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Consumers’ Willingness-To-Pay for RNAi versus Bt Rice: Are all biotechnologies the same?

Aaron Shew (), Diana M. Danforth, Lawton L. Nalley, Rodolfo Nayga (), Francis Tsiboe () and Bruce L. Dixon

No 235110, 2016 Annual Meeting, July 31-August 2, Boston, Massachusetts from Agricultural and Applied Economics Association

Abstract: Consumers’ valuation of food products derived from Genetically Modified Organisms (GMOs) have played a pivotal and often constraining role in the development of biotechnology advances in agriculture. As a result, agricultural companies have started exploring new biotechnologies that do not require the genetic modification of crops. One of these emerging biotechnologies is a non-GMO RNA interference (RNAi) liquid application that could be used to control specific insect pests. When ingested by a targeted sub-species of an insect during production, RNAi blocks the expression of a vital gene, which in turn kills it. RNAi is non-toxic to humans and kills only targeted sub-species of insects, which differs from most conventional pesticides. For example, RNAi could selectively eliminate a specific sub-species of caterpillar pest, while not harming a monarch butterfly caterpillar. In contrast, conventional pesticides often kill insects indiscriminately and vary in human toxicity levels. Since agricultural producers and researchers have faced opposition to GMOs, this may be an alternative to controlling commonly encountered insects; however, consumers’ valuation of traditional GM compared to RNAi derived foods has not been evaluated in the scientific literature. Thus, we conducted a Willingness-To-Pay (WTP) survey in the USA, Canada, Australia, France, and Belgium to analyze whether consumers need a premium or discount for: (1) a hypothetical GMO rice using the Bacillus thuringiensis (Bt) gene for insect control; and (2) a hypothetical non-GMO rice using RNAi for insect control. Since there is currently no commercially-available GMO rice, measuring consumers’ valuation of rice produced by alternative biotechnologies provides vital information for crop breeders and policy makers. The results suggest that consumers require a discount for RNAi and Bt rice compared to a conventionally produced rice, but the discount required for the non-GMO RNAi rice was 30-40 percent less than that needed to purchase GMO Bt rice (p < 0.01).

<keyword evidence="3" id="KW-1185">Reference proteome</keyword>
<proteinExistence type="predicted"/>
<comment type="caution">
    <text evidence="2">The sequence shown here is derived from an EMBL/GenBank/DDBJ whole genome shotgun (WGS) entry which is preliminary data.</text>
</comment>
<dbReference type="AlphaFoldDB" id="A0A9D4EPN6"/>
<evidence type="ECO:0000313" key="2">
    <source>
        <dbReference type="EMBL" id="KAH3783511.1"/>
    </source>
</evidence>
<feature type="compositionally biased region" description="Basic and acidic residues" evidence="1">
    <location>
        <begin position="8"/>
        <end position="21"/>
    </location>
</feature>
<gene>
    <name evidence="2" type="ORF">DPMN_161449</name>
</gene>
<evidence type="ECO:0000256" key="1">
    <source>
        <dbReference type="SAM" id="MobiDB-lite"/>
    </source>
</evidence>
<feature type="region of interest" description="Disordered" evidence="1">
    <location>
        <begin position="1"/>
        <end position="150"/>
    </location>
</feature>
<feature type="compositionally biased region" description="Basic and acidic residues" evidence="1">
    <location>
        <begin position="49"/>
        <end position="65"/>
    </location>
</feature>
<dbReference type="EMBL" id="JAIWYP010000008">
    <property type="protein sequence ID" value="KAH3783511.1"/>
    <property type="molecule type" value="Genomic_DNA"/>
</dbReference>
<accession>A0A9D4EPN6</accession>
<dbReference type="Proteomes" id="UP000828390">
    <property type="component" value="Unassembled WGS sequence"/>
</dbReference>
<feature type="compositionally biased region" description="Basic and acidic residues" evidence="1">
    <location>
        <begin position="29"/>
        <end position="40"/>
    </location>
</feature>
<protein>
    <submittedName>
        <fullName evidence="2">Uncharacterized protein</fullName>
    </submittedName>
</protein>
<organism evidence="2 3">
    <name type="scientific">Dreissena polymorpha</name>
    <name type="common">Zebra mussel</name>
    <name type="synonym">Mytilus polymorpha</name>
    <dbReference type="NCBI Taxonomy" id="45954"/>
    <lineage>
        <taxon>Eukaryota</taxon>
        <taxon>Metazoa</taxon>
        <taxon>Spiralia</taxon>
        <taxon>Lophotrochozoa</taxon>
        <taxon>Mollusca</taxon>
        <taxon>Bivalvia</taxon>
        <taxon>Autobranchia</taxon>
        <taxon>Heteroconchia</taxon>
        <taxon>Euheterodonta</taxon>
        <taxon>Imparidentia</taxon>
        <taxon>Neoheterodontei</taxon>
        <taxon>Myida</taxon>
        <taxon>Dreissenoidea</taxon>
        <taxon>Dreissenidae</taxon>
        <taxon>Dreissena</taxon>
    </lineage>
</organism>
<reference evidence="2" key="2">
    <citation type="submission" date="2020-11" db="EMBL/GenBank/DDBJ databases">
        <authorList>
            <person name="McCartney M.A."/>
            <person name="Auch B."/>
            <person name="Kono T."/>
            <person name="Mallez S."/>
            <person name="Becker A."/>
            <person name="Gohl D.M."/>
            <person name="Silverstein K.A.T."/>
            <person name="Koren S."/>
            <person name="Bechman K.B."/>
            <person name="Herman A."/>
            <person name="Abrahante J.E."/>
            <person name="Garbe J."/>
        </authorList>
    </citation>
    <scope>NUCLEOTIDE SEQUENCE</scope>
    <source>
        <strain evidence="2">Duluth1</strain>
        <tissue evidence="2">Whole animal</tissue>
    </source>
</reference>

Keywords: Agribusiness; Agricultural and Food Policy; Food Consumption/Nutrition/Food Safety; Marketing; Risk and Uncertainty (search for similar items in EconPapers)
Pages: 18
Date: 2016
New Economics Papers: this item is included in nep-agr, nep-env and nep-pr~
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DOI: 10.22004/ag.econ.235110

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